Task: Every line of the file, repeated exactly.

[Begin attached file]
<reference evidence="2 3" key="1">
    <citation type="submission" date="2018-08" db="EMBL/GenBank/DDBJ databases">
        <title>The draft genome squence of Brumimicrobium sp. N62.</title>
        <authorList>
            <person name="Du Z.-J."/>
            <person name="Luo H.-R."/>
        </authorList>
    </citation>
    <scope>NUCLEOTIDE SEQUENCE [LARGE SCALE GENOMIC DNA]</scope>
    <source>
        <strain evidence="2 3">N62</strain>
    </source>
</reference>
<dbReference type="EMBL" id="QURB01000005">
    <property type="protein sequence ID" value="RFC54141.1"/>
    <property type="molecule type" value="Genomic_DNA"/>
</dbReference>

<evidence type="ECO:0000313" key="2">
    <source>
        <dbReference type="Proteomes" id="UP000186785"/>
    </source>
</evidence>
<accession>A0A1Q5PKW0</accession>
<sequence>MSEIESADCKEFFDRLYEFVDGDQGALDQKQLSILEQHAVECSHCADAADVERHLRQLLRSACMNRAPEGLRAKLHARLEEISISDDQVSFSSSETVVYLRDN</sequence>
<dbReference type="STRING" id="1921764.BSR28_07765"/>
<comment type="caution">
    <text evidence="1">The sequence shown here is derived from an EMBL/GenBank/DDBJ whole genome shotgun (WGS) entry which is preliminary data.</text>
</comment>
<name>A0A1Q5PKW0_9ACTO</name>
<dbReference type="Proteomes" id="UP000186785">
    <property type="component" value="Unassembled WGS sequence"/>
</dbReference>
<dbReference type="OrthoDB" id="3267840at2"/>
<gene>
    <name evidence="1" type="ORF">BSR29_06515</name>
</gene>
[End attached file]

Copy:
<reference evidence="2 3" key="1">
    <citation type="submission" date="2018-08" db="EMBL/GenBank/DDBJ databases">
        <title>The draft genome squence of Brumimicrobium sp. N62.</title>
        <authorList>
            <person name="Du Z.-J."/>
            <person name="Luo H.-R."/>
        </authorList>
    </citation>
    <scope>NUCLEOTIDE SEQUENCE [LARGE SCALE GENOMIC DNA]</scope>
    <source>
        <strain evidence="2 3">N62</strain>
    </source>
</reference>
<dbReference type="EMBL" id="QURB01000005">
    <property type="protein sequence ID" value="RFC54141.1"/>
    <property type="molecule type" value="Genomic_DNA"/>
</dbReference>

<evidence type="ECO:0000313" key="2">
    <source>
        <dbReference type="Proteomes" id="UP000186785"/>
    </source>
</evidence>
<accession>A0A1Q5PKW0</accession>
<sequence>MSEIESADCKEFFDRLYEFVDGDQGALDQKQLSILEQHAVECSHCADAADVERHLRQLLRSACMNRAPEGLRAKLHARLEEISISDDQVSFSSSETVVYLRDN</sequence>
<dbReference type="STRING" id="1921764.BSR28_07765"/>
<comment type="caution">
    <text evidence="1">The sequence shown here is derived from an EMBL/GenBank/DDBJ whole genome shotgun (WGS) entry which is preliminary data.</text>
</comment>
<name>A0A1Q5PKW0_9ACTO</name>
<dbReference type="Proteomes" id="UP000186785">
    <property type="component" value="Unassembled WGS sequence"/>
</dbReference>
<dbReference type="OrthoDB" id="3267840at2"/>
<gene>
    <name evidence="1" type="ORF">BSR29_06515</name>
</gene>